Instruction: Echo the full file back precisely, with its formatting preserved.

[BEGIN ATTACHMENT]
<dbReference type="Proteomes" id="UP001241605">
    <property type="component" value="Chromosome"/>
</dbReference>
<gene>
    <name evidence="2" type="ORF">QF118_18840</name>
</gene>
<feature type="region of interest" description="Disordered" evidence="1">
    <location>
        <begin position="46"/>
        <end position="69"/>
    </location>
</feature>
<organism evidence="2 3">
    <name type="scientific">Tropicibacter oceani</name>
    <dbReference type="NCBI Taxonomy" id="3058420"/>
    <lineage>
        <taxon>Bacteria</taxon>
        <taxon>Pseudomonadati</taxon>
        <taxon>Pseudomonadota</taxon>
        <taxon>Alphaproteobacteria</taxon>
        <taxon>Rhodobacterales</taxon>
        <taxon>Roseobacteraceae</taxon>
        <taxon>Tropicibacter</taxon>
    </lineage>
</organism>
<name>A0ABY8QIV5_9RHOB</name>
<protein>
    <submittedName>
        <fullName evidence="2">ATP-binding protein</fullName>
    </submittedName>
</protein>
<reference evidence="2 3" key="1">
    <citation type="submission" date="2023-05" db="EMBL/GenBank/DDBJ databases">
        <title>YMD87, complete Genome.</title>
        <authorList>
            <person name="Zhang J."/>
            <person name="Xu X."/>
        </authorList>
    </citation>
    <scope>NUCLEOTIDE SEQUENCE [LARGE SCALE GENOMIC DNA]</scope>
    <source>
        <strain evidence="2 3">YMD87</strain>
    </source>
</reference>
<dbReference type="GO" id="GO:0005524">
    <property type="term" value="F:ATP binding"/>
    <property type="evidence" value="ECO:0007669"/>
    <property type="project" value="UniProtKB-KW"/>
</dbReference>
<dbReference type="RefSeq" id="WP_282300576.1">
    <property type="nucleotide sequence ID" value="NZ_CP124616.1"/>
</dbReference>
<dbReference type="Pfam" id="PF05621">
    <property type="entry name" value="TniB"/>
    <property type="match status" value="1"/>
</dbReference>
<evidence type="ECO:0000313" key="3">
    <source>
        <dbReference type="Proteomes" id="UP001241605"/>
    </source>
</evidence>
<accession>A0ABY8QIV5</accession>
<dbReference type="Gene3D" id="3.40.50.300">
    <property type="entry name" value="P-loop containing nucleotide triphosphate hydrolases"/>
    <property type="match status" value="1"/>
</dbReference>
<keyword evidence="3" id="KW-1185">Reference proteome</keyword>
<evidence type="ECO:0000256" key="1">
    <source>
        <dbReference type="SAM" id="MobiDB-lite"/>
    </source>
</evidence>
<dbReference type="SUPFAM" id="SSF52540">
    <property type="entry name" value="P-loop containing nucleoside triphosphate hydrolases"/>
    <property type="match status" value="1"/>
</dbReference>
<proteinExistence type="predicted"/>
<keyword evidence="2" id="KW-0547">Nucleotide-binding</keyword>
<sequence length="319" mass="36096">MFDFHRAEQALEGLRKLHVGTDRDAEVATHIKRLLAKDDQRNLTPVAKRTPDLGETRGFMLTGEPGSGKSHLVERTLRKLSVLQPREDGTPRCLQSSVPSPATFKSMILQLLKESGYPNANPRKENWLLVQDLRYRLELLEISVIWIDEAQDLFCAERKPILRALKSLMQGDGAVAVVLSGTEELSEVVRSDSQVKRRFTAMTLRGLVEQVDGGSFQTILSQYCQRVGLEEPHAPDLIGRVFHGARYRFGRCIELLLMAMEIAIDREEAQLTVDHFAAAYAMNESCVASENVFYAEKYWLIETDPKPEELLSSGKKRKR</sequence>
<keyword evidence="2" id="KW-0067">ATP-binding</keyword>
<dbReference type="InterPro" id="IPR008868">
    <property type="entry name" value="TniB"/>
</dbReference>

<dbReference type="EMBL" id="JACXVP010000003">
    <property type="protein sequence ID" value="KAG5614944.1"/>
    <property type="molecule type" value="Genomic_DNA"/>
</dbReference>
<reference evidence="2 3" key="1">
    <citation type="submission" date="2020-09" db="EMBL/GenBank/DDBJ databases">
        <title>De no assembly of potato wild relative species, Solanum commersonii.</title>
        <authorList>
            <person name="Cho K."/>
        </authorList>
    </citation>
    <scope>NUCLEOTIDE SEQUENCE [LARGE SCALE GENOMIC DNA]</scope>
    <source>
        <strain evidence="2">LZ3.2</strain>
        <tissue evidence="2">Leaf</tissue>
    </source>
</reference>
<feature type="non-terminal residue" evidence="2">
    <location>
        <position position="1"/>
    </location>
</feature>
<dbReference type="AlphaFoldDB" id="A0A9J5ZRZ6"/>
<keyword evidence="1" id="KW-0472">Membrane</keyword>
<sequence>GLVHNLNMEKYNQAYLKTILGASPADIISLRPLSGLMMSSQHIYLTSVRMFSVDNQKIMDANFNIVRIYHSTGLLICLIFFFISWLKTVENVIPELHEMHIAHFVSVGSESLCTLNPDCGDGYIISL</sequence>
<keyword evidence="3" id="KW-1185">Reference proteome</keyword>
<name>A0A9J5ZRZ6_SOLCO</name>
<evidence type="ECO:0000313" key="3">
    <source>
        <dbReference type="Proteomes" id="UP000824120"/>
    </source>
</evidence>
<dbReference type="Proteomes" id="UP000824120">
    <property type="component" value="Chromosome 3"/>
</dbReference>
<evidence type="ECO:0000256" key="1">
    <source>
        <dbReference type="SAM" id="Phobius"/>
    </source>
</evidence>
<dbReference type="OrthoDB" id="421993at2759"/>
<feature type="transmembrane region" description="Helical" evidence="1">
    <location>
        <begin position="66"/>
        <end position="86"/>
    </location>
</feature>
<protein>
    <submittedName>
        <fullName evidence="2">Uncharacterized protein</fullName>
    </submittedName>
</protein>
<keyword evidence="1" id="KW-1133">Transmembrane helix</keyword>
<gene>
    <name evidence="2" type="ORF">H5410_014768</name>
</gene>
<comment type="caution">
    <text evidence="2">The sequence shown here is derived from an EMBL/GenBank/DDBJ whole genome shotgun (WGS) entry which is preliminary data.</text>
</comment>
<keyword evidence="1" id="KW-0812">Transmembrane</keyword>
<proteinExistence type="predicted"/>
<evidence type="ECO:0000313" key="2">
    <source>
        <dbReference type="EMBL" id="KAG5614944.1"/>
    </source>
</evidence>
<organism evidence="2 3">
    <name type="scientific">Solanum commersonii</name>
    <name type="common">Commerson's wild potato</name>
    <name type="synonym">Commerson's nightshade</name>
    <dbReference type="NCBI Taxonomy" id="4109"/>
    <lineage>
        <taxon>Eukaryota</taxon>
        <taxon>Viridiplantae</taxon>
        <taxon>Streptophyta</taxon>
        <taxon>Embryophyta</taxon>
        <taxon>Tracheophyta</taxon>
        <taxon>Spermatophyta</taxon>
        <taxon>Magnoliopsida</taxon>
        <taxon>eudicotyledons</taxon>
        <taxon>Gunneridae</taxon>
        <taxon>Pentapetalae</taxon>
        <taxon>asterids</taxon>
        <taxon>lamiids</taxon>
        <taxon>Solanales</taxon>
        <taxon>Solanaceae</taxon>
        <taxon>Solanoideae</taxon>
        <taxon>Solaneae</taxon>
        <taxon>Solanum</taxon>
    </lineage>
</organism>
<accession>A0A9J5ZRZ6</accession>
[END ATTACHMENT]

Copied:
<dbReference type="Proteomes" id="UP001241605">
    <property type="component" value="Chromosome"/>
</dbReference>
<gene>
    <name evidence="2" type="ORF">QF118_18840</name>
</gene>
<feature type="region of interest" description="Disordered" evidence="1">
    <location>
        <begin position="46"/>
        <end position="69"/>
    </location>
</feature>
<organism evidence="2 3">
    <name type="scientific">Tropicibacter oceani</name>
    <dbReference type="NCBI Taxonomy" id="3058420"/>
    <lineage>
        <taxon>Bacteria</taxon>
        <taxon>Pseudomonadati</taxon>
        <taxon>Pseudomonadota</taxon>
        <taxon>Alphaproteobacteria</taxon>
        <taxon>Rhodobacterales</taxon>
        <taxon>Roseobacteraceae</taxon>
        <taxon>Tropicibacter</taxon>
    </lineage>
</organism>
<name>A0ABY8QIV5_9RHOB</name>
<protein>
    <submittedName>
        <fullName evidence="2">ATP-binding protein</fullName>
    </submittedName>
</protein>
<reference evidence="2 3" key="1">
    <citation type="submission" date="2023-05" db="EMBL/GenBank/DDBJ databases">
        <title>YMD87, complete Genome.</title>
        <authorList>
            <person name="Zhang J."/>
            <person name="Xu X."/>
        </authorList>
    </citation>
    <scope>NUCLEOTIDE SEQUENCE [LARGE SCALE GENOMIC DNA]</scope>
    <source>
        <strain evidence="2 3">YMD87</strain>
    </source>
</reference>
<dbReference type="GO" id="GO:0005524">
    <property type="term" value="F:ATP binding"/>
    <property type="evidence" value="ECO:0007669"/>
    <property type="project" value="UniProtKB-KW"/>
</dbReference>
<dbReference type="RefSeq" id="WP_282300576.1">
    <property type="nucleotide sequence ID" value="NZ_CP124616.1"/>
</dbReference>
<dbReference type="Pfam" id="PF05621">
    <property type="entry name" value="TniB"/>
    <property type="match status" value="1"/>
</dbReference>
<evidence type="ECO:0000313" key="3">
    <source>
        <dbReference type="Proteomes" id="UP001241605"/>
    </source>
</evidence>
<accession>A0ABY8QIV5</accession>
<dbReference type="Gene3D" id="3.40.50.300">
    <property type="entry name" value="P-loop containing nucleotide triphosphate hydrolases"/>
    <property type="match status" value="1"/>
</dbReference>
<keyword evidence="3" id="KW-1185">Reference proteome</keyword>
<evidence type="ECO:0000256" key="1">
    <source>
        <dbReference type="SAM" id="MobiDB-lite"/>
    </source>
</evidence>
<dbReference type="SUPFAM" id="SSF52540">
    <property type="entry name" value="P-loop containing nucleoside triphosphate hydrolases"/>
    <property type="match status" value="1"/>
</dbReference>
<proteinExistence type="predicted"/>
<keyword evidence="2" id="KW-0547">Nucleotide-binding</keyword>
<sequence length="319" mass="36096">MFDFHRAEQALEGLRKLHVGTDRDAEVATHIKRLLAKDDQRNLTPVAKRTPDLGETRGFMLTGEPGSGKSHLVERTLRKLSVLQPREDGTPRCLQSSVPSPATFKSMILQLLKESGYPNANPRKENWLLVQDLRYRLELLEISVIWIDEAQDLFCAERKPILRALKSLMQGDGAVAVVLSGTEELSEVVRSDSQVKRRFTAMTLRGLVEQVDGGSFQTILSQYCQRVGLEEPHAPDLIGRVFHGARYRFGRCIELLLMAMEIAIDREEAQLTVDHFAAAYAMNESCVASENVFYAEKYWLIETDPKPEELLSSGKKRKR</sequence>
<keyword evidence="2" id="KW-0067">ATP-binding</keyword>
<dbReference type="InterPro" id="IPR008868">
    <property type="entry name" value="TniB"/>
</dbReference>

<dbReference type="EMBL" id="JACXVP010000003">
    <property type="protein sequence ID" value="KAG5614944.1"/>
    <property type="molecule type" value="Genomic_DNA"/>
</dbReference>
<reference evidence="2 3" key="1">
    <citation type="submission" date="2020-09" db="EMBL/GenBank/DDBJ databases">
        <title>De no assembly of potato wild relative species, Solanum commersonii.</title>
        <authorList>
            <person name="Cho K."/>
        </authorList>
    </citation>
    <scope>NUCLEOTIDE SEQUENCE [LARGE SCALE GENOMIC DNA]</scope>
    <source>
        <strain evidence="2">LZ3.2</strain>
        <tissue evidence="2">Leaf</tissue>
    </source>
</reference>
<feature type="non-terminal residue" evidence="2">
    <location>
        <position position="1"/>
    </location>
</feature>
<dbReference type="AlphaFoldDB" id="A0A9J5ZRZ6"/>
<keyword evidence="1" id="KW-0472">Membrane</keyword>
<sequence>GLVHNLNMEKYNQAYLKTILGASPADIISLRPLSGLMMSSQHIYLTSVRMFSVDNQKIMDANFNIVRIYHSTGLLICLIFFFISWLKTVENVIPELHEMHIAHFVSVGSESLCTLNPDCGDGYIISL</sequence>
<keyword evidence="3" id="KW-1185">Reference proteome</keyword>
<name>A0A9J5ZRZ6_SOLCO</name>
<evidence type="ECO:0000313" key="3">
    <source>
        <dbReference type="Proteomes" id="UP000824120"/>
    </source>
</evidence>
<dbReference type="Proteomes" id="UP000824120">
    <property type="component" value="Chromosome 3"/>
</dbReference>
<evidence type="ECO:0000256" key="1">
    <source>
        <dbReference type="SAM" id="Phobius"/>
    </source>
</evidence>
<dbReference type="OrthoDB" id="421993at2759"/>
<feature type="transmembrane region" description="Helical" evidence="1">
    <location>
        <begin position="66"/>
        <end position="86"/>
    </location>
</feature>
<protein>
    <submittedName>
        <fullName evidence="2">Uncharacterized protein</fullName>
    </submittedName>
</protein>
<keyword evidence="1" id="KW-1133">Transmembrane helix</keyword>
<gene>
    <name evidence="2" type="ORF">H5410_014768</name>
</gene>
<comment type="caution">
    <text evidence="2">The sequence shown here is derived from an EMBL/GenBank/DDBJ whole genome shotgun (WGS) entry which is preliminary data.</text>
</comment>
<keyword evidence="1" id="KW-0812">Transmembrane</keyword>
<proteinExistence type="predicted"/>
<evidence type="ECO:0000313" key="2">
    <source>
        <dbReference type="EMBL" id="KAG5614944.1"/>
    </source>
</evidence>
<organism evidence="2 3">
    <name type="scientific">Solanum commersonii</name>
    <name type="common">Commerson's wild potato</name>
    <name type="synonym">Commerson's nightshade</name>
    <dbReference type="NCBI Taxonomy" id="4109"/>
    <lineage>
        <taxon>Eukaryota</taxon>
        <taxon>Viridiplantae</taxon>
        <taxon>Streptophyta</taxon>
        <taxon>Embryophyta</taxon>
        <taxon>Tracheophyta</taxon>
        <taxon>Spermatophyta</taxon>
        <taxon>Magnoliopsida</taxon>
        <taxon>eudicotyledons</taxon>
        <taxon>Gunneridae</taxon>
        <taxon>Pentapetalae</taxon>
        <taxon>asterids</taxon>
        <taxon>lamiids</taxon>
        <taxon>Solanales</taxon>
        <taxon>Solanaceae</taxon>
        <taxon>Solanoideae</taxon>
        <taxon>Solaneae</taxon>
        <taxon>Solanum</taxon>
    </lineage>
</organism>
<accession>A0A9J5ZRZ6</accession>